Pulling out my ex early childhood development and education hat here, I remember being taught that the early years were some of the most important years of a child’s life. Not only that, but those years were also looked at as a time to nurture and foster a love for learning.
So the question becomes (especially among the homeschooling community) – how important is [structured] learning in the early years? Keep reading to find out both my professional and personal take on this probing question.
The Natural Development of Children
Whether you’re a parent or not, you can look at the lives of your children, other children, or even your own and see that there is a natural pattern to child development. From the womb to adulthood, there are many phases that we go through. During the early years, children experience amazing growth in such a short spurt of time.
From birth to approximately three-years-old children learn to roll over, crawl, walk, talk, use the bathroom independently, become aware of their emotions, and so much more. While a lot of this is purposefully taught, some (if not most) can be contributed to learned behavior.
It’s no wonder that when a person pursues any form of higher education in the field of early childhood development (and education) that they are taught to focus on one of the most important aspects…
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Nurturing the Natural Development of Children
This is where it can get a bit tricky. For the homeschooling mom of infants, toddlers, and/or preschoolers, most of the time they are worried about how to begin some form of “education” for their child.
For the infant, toddler, and/or preschool teacher in a childcare setting, they are taught to provide an “at-home”-like approach coupled with good nutrition and health, consistent loving care with the added encouragement to learn.
In other words, teachers are taught to be the nurturer and caregiver of the child, making them feel at home and comfortable. However, for the homeschooling mom, this doesn’t always seem like the only thing to do so they search for ways to incorporate some form of structured (even standardized) learning.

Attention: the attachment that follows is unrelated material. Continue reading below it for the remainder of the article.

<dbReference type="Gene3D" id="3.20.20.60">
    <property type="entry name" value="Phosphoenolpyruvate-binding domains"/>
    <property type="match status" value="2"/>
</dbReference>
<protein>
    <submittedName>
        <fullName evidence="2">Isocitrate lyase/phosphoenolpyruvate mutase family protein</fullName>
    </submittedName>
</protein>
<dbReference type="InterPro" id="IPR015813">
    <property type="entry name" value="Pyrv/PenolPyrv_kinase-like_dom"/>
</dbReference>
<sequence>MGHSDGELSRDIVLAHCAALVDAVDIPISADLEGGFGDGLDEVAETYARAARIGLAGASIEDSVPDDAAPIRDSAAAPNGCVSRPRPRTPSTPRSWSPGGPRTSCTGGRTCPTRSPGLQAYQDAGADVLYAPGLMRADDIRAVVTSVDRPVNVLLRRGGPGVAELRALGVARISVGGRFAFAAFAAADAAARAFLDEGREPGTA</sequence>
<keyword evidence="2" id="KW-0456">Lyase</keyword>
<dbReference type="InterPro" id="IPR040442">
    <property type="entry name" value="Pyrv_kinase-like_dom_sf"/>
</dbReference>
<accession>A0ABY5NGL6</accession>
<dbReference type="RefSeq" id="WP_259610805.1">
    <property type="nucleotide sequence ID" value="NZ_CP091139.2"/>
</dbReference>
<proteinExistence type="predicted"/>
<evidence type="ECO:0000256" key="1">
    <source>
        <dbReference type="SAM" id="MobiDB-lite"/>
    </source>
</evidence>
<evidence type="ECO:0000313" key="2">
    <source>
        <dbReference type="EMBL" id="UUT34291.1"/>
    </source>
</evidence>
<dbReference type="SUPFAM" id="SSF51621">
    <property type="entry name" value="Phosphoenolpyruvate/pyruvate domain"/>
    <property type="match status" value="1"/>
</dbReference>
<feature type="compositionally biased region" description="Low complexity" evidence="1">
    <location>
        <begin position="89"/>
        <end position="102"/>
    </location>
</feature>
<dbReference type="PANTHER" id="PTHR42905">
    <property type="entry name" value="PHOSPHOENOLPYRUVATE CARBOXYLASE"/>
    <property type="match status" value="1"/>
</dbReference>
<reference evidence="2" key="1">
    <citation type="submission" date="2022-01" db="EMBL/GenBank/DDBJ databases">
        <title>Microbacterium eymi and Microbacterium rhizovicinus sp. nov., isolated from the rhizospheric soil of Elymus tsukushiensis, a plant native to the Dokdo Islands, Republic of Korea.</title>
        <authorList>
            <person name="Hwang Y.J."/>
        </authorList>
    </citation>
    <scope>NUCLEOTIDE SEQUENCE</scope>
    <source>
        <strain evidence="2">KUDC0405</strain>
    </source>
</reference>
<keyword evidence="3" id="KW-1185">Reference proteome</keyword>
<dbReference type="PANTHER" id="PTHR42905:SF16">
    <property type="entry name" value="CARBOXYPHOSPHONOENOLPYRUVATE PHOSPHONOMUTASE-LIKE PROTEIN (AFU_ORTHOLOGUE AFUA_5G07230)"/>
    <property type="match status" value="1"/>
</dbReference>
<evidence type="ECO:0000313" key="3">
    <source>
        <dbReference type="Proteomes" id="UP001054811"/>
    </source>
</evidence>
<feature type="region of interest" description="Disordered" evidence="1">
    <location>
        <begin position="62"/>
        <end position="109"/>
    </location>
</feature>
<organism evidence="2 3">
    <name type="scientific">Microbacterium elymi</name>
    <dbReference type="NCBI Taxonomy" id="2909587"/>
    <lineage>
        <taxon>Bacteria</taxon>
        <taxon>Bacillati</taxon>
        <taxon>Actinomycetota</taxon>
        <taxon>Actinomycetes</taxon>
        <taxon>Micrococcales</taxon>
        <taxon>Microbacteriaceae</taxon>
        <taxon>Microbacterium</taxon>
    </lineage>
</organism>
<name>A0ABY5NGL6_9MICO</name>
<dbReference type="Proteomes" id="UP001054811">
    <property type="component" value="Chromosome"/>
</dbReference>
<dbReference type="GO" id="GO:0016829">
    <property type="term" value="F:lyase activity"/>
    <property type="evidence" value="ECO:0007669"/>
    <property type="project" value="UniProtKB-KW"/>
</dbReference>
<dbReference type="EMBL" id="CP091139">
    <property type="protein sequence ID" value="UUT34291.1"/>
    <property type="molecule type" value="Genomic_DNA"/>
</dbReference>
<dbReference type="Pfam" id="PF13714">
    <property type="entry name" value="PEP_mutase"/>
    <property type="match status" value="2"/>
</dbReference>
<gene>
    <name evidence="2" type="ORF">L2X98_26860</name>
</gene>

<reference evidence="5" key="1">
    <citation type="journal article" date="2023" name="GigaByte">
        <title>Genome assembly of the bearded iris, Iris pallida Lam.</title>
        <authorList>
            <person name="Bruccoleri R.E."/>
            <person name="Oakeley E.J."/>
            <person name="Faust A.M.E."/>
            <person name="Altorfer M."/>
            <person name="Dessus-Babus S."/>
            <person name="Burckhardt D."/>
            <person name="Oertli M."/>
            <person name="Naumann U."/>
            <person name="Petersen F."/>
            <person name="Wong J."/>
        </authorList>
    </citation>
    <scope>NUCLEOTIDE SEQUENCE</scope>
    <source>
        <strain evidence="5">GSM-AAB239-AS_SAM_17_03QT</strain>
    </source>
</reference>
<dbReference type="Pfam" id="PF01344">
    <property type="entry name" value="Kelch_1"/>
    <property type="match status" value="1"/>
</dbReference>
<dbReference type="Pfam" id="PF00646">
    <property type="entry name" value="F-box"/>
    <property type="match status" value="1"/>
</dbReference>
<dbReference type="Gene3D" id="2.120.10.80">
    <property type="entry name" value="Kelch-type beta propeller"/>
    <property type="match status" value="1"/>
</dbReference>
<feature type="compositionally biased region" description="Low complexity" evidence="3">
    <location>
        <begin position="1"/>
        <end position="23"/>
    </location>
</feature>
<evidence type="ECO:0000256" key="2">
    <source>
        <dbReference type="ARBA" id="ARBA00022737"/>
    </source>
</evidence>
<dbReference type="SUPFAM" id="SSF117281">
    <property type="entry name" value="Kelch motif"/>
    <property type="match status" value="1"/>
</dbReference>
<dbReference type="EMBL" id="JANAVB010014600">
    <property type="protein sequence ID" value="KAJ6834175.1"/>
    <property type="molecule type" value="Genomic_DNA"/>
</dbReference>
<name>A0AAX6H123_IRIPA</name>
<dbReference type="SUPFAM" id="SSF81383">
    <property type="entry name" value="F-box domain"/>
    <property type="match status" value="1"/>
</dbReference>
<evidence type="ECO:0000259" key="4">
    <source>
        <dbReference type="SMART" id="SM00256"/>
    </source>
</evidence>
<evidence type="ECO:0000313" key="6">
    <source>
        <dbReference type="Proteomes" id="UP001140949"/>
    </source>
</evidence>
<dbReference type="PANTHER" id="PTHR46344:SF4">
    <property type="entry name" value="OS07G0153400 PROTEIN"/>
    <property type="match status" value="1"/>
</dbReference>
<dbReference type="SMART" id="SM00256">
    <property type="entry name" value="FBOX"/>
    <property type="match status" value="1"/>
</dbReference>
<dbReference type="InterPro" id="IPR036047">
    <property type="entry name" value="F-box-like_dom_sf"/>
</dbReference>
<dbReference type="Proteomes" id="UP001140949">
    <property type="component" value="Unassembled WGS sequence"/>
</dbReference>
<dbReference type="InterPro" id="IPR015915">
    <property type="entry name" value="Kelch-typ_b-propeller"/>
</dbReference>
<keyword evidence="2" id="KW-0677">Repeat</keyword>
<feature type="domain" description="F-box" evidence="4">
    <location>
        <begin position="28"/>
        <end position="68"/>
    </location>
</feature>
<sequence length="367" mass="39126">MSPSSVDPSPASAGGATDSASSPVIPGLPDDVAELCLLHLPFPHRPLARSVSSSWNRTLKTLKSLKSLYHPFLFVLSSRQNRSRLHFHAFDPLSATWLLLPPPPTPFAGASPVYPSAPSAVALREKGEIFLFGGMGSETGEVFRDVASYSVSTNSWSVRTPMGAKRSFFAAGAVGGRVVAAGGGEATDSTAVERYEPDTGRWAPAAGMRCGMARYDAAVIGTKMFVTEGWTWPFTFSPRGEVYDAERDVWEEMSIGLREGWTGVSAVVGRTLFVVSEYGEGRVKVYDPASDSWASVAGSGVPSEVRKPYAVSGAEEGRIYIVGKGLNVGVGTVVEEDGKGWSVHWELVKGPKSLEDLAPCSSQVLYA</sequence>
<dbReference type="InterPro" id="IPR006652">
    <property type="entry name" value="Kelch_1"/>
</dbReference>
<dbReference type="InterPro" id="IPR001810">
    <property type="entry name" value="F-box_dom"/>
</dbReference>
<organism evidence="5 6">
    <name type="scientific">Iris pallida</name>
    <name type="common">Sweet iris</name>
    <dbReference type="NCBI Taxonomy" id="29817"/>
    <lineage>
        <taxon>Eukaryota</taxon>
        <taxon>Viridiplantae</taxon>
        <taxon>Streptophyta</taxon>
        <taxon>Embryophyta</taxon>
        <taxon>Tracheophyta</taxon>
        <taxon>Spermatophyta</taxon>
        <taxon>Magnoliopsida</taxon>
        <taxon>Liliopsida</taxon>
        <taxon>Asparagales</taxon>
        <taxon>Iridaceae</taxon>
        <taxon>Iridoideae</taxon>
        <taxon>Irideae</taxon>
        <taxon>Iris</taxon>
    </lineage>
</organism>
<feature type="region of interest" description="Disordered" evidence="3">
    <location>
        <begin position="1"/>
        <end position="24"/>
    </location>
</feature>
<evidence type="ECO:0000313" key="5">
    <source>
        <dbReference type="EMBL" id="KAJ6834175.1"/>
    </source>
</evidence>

Not saying that a structured learning environment is not necessary for the young child, but when it comes to nurturing, we are simply dealing with nourishing our children’s live physically, mentally, and emotionally. Let me also interject here that I’m totally guilty of ignoring the simplicity of this fact, especially coming from a preschool teacher background.
Fostering the Natural Development of Children
This may sound a lot like nurturing, but there is a difference. Fostering deals more with the actual raising or “bringing up” of a child. With that in mind, we can explore different ways this can happen for children – hence, answering the question “how important is structured learning in the early years”.
Not to get all flashback-to-the-college-days, but we can thank early childhood pioneers like Piaget, Montessori, Erickson, and Dewey who studied children and came up with many methods that are still used today – especially in homeschooling.
In a nutshell, structured learning may be the ultimate goal, but for a certain age range (for example, 7+ years of age). For babies, toddlers, preschoolers, and dare I say kindergartners, the following suggestions are ways to help naturally foster their growth and development without the focus of learning being necessarily structured:
- Play. You’ve probably heard the term, “Let them play!” Well, it’s true. Children learn so much through playing. They are able to tap into their own curiosities, dabble with trial and error, and even figure out more about themselves.
- Child-led. This allows the child to naturally learn as they develop. In most cases, children will communicate their interests by asking questions or naturally gravitating toward something specific.
- Child-guided. This approach adds a dose of structure but not to the point where the child is forced to learn something (or else!). In most childcare environments, this approach is used to help the child explore, and the teacher to learn more about the developmental state of children.
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Schedule vs. Structure
Before heading out I wanted to provide you with an alternative to the word structure when thinking of how to merge into educating young children. Instead of being focused of what to teach young children, allow their curiosities to flow. Yes, it’s fine to teach them letters, numbers, colors, shapes, and cute little nursery rhymes… but what they need most is nurturing.
After I got the classroom out of my system, I realized that having a schedule was more beneficial for my younger (and older) children versus stressing over what I was going to teach them. Through trial and error, I have found what works for us and what doesn’t. Having reading times, coloring (art) times, and family cooking/cleaning times spark my children’s interest for learning the best.
Yes, there will come a time for my littles to sit down and learn educational concepts, but for now… they are enjoying life as the spontaneous little sponges that they are!
CHIME IN: What are your thoughts about structured learning in the early years? Share in the comments below!